The cult of Judy Garland has always sat a bit strangely in Grand Rapids, a timber town of 7,700 founded as a humble place to haul and slice wood before it’s sent down the Mississippi River. The region’s rough edges are scarcely sanded away: The Blandin paper mill looms large in the center of the city, straddling the rapids, and hotels have signs near their entrances admonishing, “No hockey sticks allowed in the building.”

These days, locals are less likely to talk about Garland than they are to tout their connection to big-time hockey players for the old Minnesota North Stars, the Minnesota Wild, the Pittsburgh Penguins, and the St. Louis Blues. Grand Rapids may have raised Judy Garland to age 4, when her family split for California—many older residents still affectionately refer to her as Judy Gumm, a curious amalgamation of her birth name, Frances Ethel Gumm, and her stage one—but the familiarity with which Garland is spoken is like that reserved for a landmark, something that’s just always been around.

The Judy Garland Festival began 34 years ago, established by a Grand Rapids historian as a civic event. Garland hadn’t actually appeared in town since 1938, when she stopped in as a 15-year-old celebrity, her only return home. Yet the Hollywood connection was a good enough excuse for a party. Locals competed to appear in an annual staging of The Wizard of Oz. They crowded downtown streets for parades led by Mickey Rooney and other Garland cohorts. As word of the festival spread, hundreds of fans from around the world descended on the town, and memorabilia merchants set up booths along the parade route. In 1994, sensing the potential for year-round tourism, the city moved the white clapboard home in which Garland was raised to the edge of town and restored it. In 2003, the Judy Garland Museum was built next door. The museum now contains the world’s largest collection of Garland memorabilia: gold records, the carriage (once owned by Abraham Lincoln) that ferried Dorothy and friends into Oz, even the coroner’s note listing Garland’s death as an “incautious self-overdose.”

The festival, however, is not what it once was. AIDS took an outsize bite out of Garland’s fan base. And as gay culture, once closely associated with the cult of Garland, is increasingly assimilated with the mainstream, fewer young gay men are picking up the torch. Internet sites such as eBay have reduced demand for onsite memorabilia dealers. And although the museum has benefited from the generosity of Garland’s Hollywood admirers—Debbie Reynolds, Bob Hope, Barbara Streisand—there’s no getting around the fact that Garland’s friends are dying off. The festival has become less of a community event, say locals, and more of a fundraiser. Gone are the parades, the plays, and Mickey Rooney (not that anyone misses him; Rooney was notoriously stingy with free autographs). What remains are $40 dinners and lectures appealing mostly to hardcore fans. Some locals now feel left out. “It was phenomenal how people once got involved,” says a former resident. “But after the house moved out to the highway, it’s like it wasn’t about us anymore.”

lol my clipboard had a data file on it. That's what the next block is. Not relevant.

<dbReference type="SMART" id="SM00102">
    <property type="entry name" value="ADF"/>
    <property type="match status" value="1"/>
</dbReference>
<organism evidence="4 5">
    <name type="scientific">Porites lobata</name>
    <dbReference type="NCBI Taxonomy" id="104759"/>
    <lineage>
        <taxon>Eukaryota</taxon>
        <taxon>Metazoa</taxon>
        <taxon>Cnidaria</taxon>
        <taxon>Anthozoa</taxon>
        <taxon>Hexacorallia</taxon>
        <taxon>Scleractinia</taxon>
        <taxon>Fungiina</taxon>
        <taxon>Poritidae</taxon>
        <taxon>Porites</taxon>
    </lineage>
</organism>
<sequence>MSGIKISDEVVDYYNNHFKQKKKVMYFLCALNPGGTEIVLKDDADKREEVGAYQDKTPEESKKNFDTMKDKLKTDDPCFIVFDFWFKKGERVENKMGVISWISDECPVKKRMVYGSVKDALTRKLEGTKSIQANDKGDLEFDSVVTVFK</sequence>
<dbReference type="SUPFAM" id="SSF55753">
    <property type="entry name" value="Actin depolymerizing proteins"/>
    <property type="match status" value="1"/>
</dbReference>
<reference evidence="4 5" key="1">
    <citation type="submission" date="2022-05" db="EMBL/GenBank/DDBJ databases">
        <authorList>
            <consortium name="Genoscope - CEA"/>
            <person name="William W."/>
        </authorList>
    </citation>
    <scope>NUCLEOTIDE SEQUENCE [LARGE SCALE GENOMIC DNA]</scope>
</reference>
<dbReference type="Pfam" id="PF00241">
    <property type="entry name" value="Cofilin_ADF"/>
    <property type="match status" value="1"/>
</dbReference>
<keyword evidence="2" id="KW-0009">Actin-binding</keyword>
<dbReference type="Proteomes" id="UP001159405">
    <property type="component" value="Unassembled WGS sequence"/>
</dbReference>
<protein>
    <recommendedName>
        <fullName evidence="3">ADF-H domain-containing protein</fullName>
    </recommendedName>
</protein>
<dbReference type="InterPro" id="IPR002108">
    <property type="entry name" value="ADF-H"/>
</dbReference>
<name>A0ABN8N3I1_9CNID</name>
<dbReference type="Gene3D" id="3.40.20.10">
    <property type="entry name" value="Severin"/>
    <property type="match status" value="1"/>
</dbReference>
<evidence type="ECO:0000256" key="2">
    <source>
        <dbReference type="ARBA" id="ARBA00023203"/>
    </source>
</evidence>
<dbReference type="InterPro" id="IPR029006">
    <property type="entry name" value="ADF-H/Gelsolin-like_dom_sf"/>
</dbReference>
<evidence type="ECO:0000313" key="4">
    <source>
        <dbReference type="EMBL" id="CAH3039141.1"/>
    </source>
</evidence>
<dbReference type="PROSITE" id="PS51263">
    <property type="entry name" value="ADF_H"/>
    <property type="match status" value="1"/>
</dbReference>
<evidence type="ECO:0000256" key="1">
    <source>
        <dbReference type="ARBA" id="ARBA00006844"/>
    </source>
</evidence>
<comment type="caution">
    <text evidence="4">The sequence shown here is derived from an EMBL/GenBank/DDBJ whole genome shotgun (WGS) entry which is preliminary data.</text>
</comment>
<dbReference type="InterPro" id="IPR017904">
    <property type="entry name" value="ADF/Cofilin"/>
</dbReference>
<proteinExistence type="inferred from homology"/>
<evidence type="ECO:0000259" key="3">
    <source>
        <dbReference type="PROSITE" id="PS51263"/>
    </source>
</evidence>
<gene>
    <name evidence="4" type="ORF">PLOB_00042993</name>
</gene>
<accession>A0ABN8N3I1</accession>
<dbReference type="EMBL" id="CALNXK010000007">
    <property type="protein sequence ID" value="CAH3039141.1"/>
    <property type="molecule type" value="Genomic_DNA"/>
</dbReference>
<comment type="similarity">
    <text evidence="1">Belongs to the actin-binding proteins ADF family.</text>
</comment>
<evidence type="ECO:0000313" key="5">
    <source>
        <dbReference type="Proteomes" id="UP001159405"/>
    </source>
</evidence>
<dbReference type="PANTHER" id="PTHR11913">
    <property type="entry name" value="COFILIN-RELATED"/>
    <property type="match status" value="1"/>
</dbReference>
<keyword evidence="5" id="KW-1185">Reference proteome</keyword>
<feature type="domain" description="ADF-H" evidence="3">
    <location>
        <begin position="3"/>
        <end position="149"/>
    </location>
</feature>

By the time the slippers were stolen, in fact, locals were beginning to wonder how the Judy Garland Museum was keeping its doors open. Attendance had been falling for years before the theft—nearly 19 percent between 2004 and 2005 alone. The humble Plexiglas display of the slippers only added to the impression of destitution. When another pair of ruby slippers, owned by a retired New York printer named Anthony Landini, were displayed at Disney World in the 1990s, they were afforded security worthy of the Hope Diamond: Set on a large revolving pedestal in a locked, climate-controlled case, they were watched 24 hours a day by guards and security cameras. “You couldn’t put your hands on that case without alarms going off,” says Landini.

When the slippers disappeared from the Judy Garland Museum, by contrast, police discovered that the facility featured an almost-comical lack of security. The alarm for the door that was broken open had been disabled, the security camera overlooking the shoes turned off.

Even the Munchkins—though they’re eating and drinking on the museum’s dime when I talk to them—suspect that the museum itself was complicit in the heist. “Inside job,” one of them tells me in a voice straight out of Oz. “No question.”

I saw Shaw’s slippers the year before they were stolen, when I visited the festival out of sheer curiosity. I decided they were the kind of shoes no woman would wear who didn’t need them to leave a land of kindly midgets. They were both gaudier and plainer than I expected, rather squat and completely covered in sequins, like Elvis in his later years. Only the marvel of Technicolor made them dazzle. Without the devotion of their fans, they would fetch no more than $20 at a thrift store.